Way back in the late 1980s I picked up an interesting looking strategy game called Centrepoint. Although I played it a few times, it never really caught on with my gaming group at the time and the game ended up at the bottom of a box — dragged around with me but never actually played.

A few weeks ago, the boys found it and asked if they could try it out. Of course I said yes, and the game has proven to have a lot more traction than I remembered.

It’s a game for two to four players that, rather breathlessly, suggests that it’s the best game to come along since Chess. Which it isn’t. But it’s not bad either.

As with chess, each player controls an army the units of which all have different moves. The aim is to get your standard bearer into the middle of the board — the centre point — before anyone else. The moves are pretty straightforward, although the circular nature of the board makes for some quirks that are best ironed out before starting to play, and the game moves along at a fair old clip.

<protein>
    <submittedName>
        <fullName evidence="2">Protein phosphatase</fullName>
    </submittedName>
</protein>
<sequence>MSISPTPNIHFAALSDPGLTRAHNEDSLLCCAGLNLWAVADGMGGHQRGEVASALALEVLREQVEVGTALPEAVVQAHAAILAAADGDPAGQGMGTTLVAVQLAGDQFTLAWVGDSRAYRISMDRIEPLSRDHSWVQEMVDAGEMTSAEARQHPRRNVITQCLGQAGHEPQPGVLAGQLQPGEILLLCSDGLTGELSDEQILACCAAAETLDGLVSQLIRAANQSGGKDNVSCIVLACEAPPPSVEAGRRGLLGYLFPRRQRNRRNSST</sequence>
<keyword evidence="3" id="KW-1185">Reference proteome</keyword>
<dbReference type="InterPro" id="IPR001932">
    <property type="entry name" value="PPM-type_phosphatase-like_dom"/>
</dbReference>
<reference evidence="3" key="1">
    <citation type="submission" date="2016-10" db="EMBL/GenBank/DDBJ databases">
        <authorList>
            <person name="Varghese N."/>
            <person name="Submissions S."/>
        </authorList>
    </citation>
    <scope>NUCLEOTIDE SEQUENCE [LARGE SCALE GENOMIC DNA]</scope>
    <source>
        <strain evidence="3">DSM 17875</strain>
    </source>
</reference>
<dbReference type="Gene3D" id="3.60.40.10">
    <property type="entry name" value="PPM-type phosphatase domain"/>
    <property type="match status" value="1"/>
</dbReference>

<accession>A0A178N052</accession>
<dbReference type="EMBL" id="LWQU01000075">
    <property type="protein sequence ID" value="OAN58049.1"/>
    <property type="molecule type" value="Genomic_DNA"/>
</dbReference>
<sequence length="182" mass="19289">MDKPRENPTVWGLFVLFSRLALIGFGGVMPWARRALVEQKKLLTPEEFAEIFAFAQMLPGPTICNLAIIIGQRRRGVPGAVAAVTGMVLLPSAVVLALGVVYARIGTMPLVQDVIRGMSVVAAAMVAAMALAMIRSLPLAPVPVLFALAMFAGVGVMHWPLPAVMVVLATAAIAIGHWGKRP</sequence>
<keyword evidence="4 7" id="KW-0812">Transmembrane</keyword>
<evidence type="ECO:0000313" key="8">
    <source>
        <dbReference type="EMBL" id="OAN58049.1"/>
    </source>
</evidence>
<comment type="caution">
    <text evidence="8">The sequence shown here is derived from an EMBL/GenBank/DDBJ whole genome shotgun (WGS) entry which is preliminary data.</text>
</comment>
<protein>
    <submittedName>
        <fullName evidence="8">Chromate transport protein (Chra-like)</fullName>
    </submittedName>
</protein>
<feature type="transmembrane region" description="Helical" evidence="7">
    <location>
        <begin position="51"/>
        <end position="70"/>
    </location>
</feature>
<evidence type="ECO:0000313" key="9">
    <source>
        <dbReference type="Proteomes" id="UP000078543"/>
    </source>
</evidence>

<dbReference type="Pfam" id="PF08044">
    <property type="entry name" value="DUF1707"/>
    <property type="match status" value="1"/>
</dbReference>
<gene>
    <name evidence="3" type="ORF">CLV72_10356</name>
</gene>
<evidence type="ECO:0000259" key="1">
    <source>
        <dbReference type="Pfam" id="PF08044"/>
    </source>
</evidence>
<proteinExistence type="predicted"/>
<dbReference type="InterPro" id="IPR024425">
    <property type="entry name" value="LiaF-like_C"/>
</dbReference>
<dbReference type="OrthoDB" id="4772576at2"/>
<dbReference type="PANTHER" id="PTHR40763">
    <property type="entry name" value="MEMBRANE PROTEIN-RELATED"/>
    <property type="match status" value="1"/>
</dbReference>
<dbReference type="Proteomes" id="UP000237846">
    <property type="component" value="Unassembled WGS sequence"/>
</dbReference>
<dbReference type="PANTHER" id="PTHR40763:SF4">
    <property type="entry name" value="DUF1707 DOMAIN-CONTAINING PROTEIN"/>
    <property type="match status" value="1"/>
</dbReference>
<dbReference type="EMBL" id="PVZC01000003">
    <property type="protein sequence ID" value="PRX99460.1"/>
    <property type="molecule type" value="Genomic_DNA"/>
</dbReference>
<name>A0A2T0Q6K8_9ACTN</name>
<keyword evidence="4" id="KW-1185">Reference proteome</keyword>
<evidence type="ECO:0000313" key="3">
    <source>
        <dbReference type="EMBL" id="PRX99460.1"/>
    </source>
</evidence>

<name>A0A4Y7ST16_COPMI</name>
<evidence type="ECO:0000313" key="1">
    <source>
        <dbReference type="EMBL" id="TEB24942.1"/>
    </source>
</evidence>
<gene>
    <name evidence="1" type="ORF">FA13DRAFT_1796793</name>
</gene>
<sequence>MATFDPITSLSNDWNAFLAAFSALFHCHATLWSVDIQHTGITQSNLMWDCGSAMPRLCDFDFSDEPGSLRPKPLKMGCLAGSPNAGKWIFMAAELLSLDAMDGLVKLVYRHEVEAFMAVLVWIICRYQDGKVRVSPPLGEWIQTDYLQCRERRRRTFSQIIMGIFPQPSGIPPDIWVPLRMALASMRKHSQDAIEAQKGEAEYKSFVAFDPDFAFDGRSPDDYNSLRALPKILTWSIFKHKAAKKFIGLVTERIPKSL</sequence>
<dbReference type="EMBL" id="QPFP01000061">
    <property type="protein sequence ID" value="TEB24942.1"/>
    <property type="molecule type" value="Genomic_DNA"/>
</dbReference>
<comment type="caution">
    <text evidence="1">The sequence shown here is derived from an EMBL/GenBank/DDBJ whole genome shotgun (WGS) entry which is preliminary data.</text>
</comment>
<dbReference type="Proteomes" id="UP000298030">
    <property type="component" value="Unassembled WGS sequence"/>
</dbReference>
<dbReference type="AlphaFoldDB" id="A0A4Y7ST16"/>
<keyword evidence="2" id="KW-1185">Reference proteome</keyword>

As a two player game, it’s okay, and I wouldn’t recommend the three player version as this is seriously unbalanced with one player always getting crushed between the other two.

It’s as a four player game that Centrepoint really comes into its own. This is clearly how the game was intended to be played and, it’s in this version, that the rules really do work. What’s more, with four players around the board, the opportunities for ad-hoc alliances and non-aggression pacts lift the game above it’s pure strategy origins.

As far as I can see, Centrepoint is no longer published. This is a shame because it is quite a good little game that requires very little explanation but offers plenty of scope for a negotiated victory.